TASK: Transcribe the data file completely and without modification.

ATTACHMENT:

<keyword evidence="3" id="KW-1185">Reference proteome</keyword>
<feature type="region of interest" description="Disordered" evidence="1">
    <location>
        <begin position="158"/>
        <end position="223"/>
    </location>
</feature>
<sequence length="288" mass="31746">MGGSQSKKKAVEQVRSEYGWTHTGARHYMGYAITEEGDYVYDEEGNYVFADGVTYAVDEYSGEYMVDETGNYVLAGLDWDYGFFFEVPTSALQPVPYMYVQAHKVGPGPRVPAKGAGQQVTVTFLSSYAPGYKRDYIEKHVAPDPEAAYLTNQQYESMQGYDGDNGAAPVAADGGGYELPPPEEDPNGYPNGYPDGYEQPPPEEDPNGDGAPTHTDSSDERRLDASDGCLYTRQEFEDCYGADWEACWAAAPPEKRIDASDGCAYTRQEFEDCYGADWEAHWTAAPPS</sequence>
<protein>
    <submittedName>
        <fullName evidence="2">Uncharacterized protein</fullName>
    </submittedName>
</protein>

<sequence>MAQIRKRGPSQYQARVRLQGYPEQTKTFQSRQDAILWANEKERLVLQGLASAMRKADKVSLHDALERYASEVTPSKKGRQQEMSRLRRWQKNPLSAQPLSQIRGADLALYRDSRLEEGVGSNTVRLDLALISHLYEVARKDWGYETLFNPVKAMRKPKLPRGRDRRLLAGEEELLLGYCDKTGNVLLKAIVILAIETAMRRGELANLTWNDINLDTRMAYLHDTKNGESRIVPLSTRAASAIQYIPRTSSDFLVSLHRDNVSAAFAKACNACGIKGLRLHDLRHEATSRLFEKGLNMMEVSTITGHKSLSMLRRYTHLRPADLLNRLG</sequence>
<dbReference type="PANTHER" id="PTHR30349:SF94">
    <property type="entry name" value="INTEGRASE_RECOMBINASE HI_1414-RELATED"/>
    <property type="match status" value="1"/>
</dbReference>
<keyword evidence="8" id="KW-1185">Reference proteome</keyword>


<keyword evidence="3" id="KW-1185">Reference proteome</keyword>
<feature type="region of interest" description="Disordered" evidence="1">
    <location>
        <begin position="158"/>
        <end position="223"/>
    </location>
</feature>
<sequence length="288" mass="31746">MGGSQSKKKAVEQVRSEYGWTHTGARHYMGYAITEEGDYVYDEEGNYVFADGVTYAVDEYSGEYMVDETGNYVLAGLDWDYGFFFEVPTSALQPVPYMYVQAHKVGPGPRVPAKGAGQQVTVTFLSSYAPGYKRDYIEKHVAPDPEAAYLTNQQYESMQGYDGDNGAAPVAADGGGYELPPPEEDPNGYPNGYPDGYEQPPPEEDPNGDGAPTHTDSSDERRLDASDGCLYTRQEFEDCYGADWEACWAAAPPEKRIDASDGCAYTRQEFEDCYGADWEAHWTAAPPS</sequence>
<protein>
    <submittedName>
        <fullName evidence="2">Uncharacterized protein</fullName>
    </submittedName>
</protein>

<sequence>MAQIRKRGPSQYQARVRLQGYPEQTKTFQSRQDAILWANEKERLVLQGLASAMRKADKVSLHDALERYASEVTPSKKGRQQEMSRLRRWQKNPLSAQPLSQIRGADLALYRDSRLEEGVGSNTVRLDLALISHLYEVARKDWGYETLFNPVKAMRKPKLPRGRDRRLLAGEEELLLGYCDKTGNVLLKAIVILAIETAMRRGELANLTWNDINLDTRMAYLHDTKNGESRIVPLSTRAASAIQYIPRTSSDFLVSLHRDNVSAAFAKACNACGIKGLRLHDLRHEATSRLFEKGLNMMEVSTITGHKSLSMLRRYTHLRPADLLNRLG</sequence>
<dbReference type="PANTHER" id="PTHR30349:SF94">
    <property type="entry name" value="INTEGRASE_RECOMBINASE HI_1414-RELATED"/>
    <property type="match status" value="1"/>
</dbReference>
<keyword evidence="8" id="KW-1185">Reference proteome</keyword>